Life is Meaningless: Hemingway’s “A Clean, Well-Lighted Place”
Life, on the basis of modernist fiction, is meaningless. In a sea full of people, a single person is just a speck. A small, insignificant part of a larger heterogeneous group in which our life has no value. Using his short story “A Clean, Well-Lighted Place” as the means with the literary elements of characterization and light and dark imagery, Ernest Hemingway proposes the aforementioned concepts and advances the notion that a single person’s life has no value and is meaningless.
In the short story, charactferization through the words of the older waiter is utilized to reveal traits of the old man and subsequently support Hemingway’s stance on the value of life. Taking place in a café late at night, an older man drinks to be drunk. He’s a regular customer of the establishment, and the two waiters, one old and one young, often muse on the old man, his actions, and his life. They explain that he tried to commit suicide last week because “he was in despair” about “nothing” (Hemingway 1). This introduces the reader to Hemingway’s oft-utilized concept of nada, or nothingness. It’s evident that the man is lonely and feels nothing because of his suicide attempt. He has nothing in his life and feels worthless. He has no wife, no life, and save for the café, nowhere to live out the rest of his otherwise empty life. In other words, he a lost man and someone who has nothing to live for. He’s a man who will likely again attempt suicide.
Furthering the characterization argument, the characterization of the old man through the older waiter’s inner thoughts further advance the notion that life is meaningless. The older waiter says that a “wife would be no good to him now” to curb his loneliness, indicating that he infinitely feels that he is nothing and is in deep hole of depression that he can’t crawl out of (Hemingway 1). Near the end of the story when the younger waiter tells the old man that he will serve him no more drinks and the older waiter is in the bar himself cleaning up, he recites the “Our Father” prayer, replacing quite a few words with nada, which again means nothingness. Not only does this eschew the idea of religion as meaningless and nothing, it also reinforces the idea that life itself has no meaning. Additionally, through the bit of characterization we get for the older waiter, we learn that is in a similar situation as the old man. After he closes up the café, the older waiter stops for a drink at a bodega because he, like the older man, is reluctant to return to the nothingness that awaits him in the dark just outside the safe haven that is the bodega. Said the narrator: “He [the older waiter] would lie in the bed and finally, with daylight, he would go to sleep” (Hemingway 2). It’s only the light that makes him forget the nada, or nothingness.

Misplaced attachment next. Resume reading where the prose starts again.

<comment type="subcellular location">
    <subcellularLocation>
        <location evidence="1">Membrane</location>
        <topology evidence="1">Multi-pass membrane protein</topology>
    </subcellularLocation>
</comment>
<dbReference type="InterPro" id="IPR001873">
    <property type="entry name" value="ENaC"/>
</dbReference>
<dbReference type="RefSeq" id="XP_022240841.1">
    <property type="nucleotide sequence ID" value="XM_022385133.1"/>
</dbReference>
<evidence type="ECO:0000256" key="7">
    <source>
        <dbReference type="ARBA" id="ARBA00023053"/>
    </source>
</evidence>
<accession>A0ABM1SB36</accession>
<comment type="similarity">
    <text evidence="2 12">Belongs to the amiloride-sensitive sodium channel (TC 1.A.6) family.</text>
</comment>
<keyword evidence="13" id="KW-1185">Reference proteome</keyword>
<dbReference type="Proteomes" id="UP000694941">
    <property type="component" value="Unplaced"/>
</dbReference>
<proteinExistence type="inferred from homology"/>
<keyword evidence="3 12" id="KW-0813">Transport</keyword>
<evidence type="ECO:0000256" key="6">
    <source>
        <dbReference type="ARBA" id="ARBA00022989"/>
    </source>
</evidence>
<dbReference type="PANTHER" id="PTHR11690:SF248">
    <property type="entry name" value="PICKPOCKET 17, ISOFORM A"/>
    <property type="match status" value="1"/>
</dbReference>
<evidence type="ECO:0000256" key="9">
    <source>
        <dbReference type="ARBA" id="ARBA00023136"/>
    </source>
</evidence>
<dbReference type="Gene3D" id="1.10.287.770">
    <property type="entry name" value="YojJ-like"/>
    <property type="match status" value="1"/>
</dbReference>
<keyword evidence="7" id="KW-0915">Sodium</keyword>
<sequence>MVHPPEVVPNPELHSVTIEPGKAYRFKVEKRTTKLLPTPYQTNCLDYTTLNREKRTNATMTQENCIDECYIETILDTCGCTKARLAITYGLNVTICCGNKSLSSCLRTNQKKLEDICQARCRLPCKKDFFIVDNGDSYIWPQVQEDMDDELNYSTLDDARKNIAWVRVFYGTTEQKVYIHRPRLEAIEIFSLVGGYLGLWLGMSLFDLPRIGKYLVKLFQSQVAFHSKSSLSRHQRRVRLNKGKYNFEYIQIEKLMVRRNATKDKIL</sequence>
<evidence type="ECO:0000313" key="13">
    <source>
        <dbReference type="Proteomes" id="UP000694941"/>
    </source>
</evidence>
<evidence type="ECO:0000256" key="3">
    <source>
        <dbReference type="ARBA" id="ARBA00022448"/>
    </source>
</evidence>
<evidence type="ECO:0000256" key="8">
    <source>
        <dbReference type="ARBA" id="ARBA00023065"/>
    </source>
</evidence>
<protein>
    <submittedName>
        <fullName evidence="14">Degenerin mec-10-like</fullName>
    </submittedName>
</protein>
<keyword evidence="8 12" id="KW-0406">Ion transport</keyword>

Not only does the old man’s suicide attempt serve as a form of indirect characterization for the old man, but it also gives him to seek refuge in the café. This is revealed through light and dark imagery. Outside of the safe haven that is the café, there is nothing but darkness, “shadows” and “empty tables” (Hemingway 1). Inside the café, however, things are different. It is described in the title as “clean” and “well-[lit].” The man survived his suicide attempt and stays in the café to stave off his eventual return to nada, or nothingness. He realizes the futility of life and the world itself. The striking juxtaposition of the dark of the outside and the light of the inside makes it clear that it’s only the light of the café that keeps the man from thinking about the nothingness of the world and only the light of the café that stops him from trying to commit suicide. Effectively, the café is the man’s safe haven from his perceived evil and darkness of the world.
On the surface, the story of the old man in “A Clean, Well-Lighted Place” is in and of itself nothing. Simply, it details an old, deaf man who enters the eponymous café every night to drink himself to a stupor and wash away the nothingness and the depression of his life and the two waiters who muse over his life and his actions. On a deeper level, though, the story, with the aid of characterization and light and dark imagery, makes a profoundly cynical and depressing statement about life: it is meaningless, tying this back to Hemingway’s concept of nada, nothingness and illuminating the work’s theme. That is, life is meaningless and has no value. Without Hemingway’s masterful use of characterization and light and dark imagery, the story wouldn’t be important.
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